“After all, she’s the state’s chief financial officer,” he said. “She and the other trustees ignored all of the risks associated with the Peter Cooper Village investment. She likes to say that she’s the ‘voice of the people’ when it comes to banking and financial matters, but it makes one wonder how financially savvy she really is.”
Moore also reminded his audience that Sink, a career banker, had laid off thousands of employees — as many as 6,000, according to some news reports — when NationsBank bought Barnett Bank in 1997, shortly before merging with Bank of America. At the time, Barnett was the oldest and largest bank in Florida.
“That’s not a particularly reassuring track record for somebody wanting to be governor of a state suffering from an acute unemployment crisis,” jabbed Moore.
According to the Bureau of Labor Statistics, Florida was one of only two states that experienced a spike in unemployment in August, reporting an official jobless rate of 11.7 percent, compared to 9.6 percent nationally. Unofficially, the unemployment rate is much higher.
Florida also has the second-highest foreclosure rate in the country, more than twice the national average. Moreover, some 46 percent of all residential mortgages in Florida are currently “underwater.” Only Nevada, where 68 percent of all homeowners with mortgages are trapped in homes that are underwater, has a higher rate of foreclosures.
Moore also criticized Republican Rick Scott for his role in the largest Medicare (and TriCare) fraud case in U.S. history — ripping off taxpayers, seniors and veterans alike — saying that Scott either deliberately “turned a blind eye“ to the fraud being committed by Columbia/HCA Corp. or that he was an entirely incompetent CEO, totally unaware of what was going on around him.
“He was either brazenly corrupt or woefully incapable of running a large company,“ said Moore. “Floridians can’t afford to take a chance on him.”
Moore also ridiculed Scott’s plans to lay off 6,500 state workers. “Layoffs are precisely what has crippled Florida’s economy,” he lamented.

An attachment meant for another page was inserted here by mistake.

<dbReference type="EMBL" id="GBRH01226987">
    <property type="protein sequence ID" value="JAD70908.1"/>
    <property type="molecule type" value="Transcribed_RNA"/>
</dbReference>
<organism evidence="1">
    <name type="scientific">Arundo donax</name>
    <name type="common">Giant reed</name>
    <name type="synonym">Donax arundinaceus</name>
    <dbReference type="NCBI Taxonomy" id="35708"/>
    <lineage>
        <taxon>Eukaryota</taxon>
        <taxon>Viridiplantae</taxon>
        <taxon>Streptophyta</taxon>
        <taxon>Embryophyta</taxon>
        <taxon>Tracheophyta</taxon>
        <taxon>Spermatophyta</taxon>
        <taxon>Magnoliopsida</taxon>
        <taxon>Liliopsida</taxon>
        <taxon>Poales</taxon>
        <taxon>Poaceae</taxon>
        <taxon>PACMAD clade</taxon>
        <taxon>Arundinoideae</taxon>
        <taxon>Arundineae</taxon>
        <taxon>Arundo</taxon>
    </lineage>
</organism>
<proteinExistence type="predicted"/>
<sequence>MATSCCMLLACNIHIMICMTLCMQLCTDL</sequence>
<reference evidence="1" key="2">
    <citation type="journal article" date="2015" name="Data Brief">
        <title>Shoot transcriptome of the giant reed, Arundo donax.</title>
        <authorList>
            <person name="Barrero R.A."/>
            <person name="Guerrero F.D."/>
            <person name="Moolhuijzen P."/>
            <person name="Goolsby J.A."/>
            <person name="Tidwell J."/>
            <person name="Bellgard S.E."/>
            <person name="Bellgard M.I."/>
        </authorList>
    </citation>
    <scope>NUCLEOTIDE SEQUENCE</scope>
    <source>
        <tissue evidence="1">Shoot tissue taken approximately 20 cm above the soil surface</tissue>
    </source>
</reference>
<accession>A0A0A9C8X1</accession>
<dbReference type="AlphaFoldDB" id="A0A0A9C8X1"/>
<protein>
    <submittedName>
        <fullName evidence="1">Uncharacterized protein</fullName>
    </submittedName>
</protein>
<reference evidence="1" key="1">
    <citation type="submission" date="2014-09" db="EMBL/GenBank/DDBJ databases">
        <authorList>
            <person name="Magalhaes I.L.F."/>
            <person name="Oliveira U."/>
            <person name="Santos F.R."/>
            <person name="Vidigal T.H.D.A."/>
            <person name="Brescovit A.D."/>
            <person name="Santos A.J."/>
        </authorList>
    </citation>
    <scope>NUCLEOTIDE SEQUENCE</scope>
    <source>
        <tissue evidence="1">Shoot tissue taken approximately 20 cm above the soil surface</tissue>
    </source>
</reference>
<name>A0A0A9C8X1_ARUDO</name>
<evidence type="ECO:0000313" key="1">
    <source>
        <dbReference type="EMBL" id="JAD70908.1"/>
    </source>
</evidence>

“Scott and Sink have a lot of experience when it comes to creating unemployment. It’s easy to eliminate jobs. It’s tougher to create them, and that’s precisely what Khavari’s economic plan will do,” he told his Miami audience. “In a sense,” he concluded, “both major-party candidates are inept and unprincipled.” Their ideas for stimulating the economy, he contends, are nothing more than "fossilized folly" — worn-out and largely discredited ideas that simply won't work given the magnitude of the country's economic predicament. “Massive government layoffs, tax credits for small business, and additional tax cuts for corporations and the wealthy will do little to remedy double-digit joblessness,” he explained. “Florida needs something bold and imaginative.” In endorsing Khavari’s long-shot candidacy, Moore praised the Iranian-born candidate for his courage in overcoming tremendous adversity in his personal life — Khavari’s father was murdered by the radical Islamic regime of Ayatollah Khomeini in 1980 for refusing to renounce his Bahá'í faith — and for offering an innovative and comprehensive economic plan for recession-ravaged Florida. “He’s a pioneer in new ideas and offers practical solutions for creating jobs,” said Moore. “I‘m proud to support him.” In announcing his candidacy more than sixteen months ago, Khavari, 67, became the first candidate for public office to seriously promote the idea of a state-owned bank since the Great Depression. “The era of commercial banks is over,” he says. It’s an idea that has been picked up by more than a dozen candidates throughout the country this fall, including Lansing Mayor Virg Bernero, the Democratic nominee for governor in Michigan. A number of Green Party candidates, including New York’s Howie Hawkins and Rich Whitney of Illinois, have also embraced the idea. Khavari’s proposed state-owned bank is modeled after the nation’s commercial banks and — relying on the commonly accepted practice of “fractional reserve banking” — could provide fixed-rate mortgages at two percent and credit cards at six percent. The Bank of the State of Florida, he says, would also provide attractive rates on car loans and other consumer borrowing while offering CD’s yielding a 6 percent return. The bank’s profits would be used to lower property taxes throughout Florida while helping to fund the state government. “Khavari’s idea of establishing a state-owned bank will go a long way toward revitalizing Florida’s troubled economy,” concluded Moore. “Now more than ever, Florida needs an economist at the helm.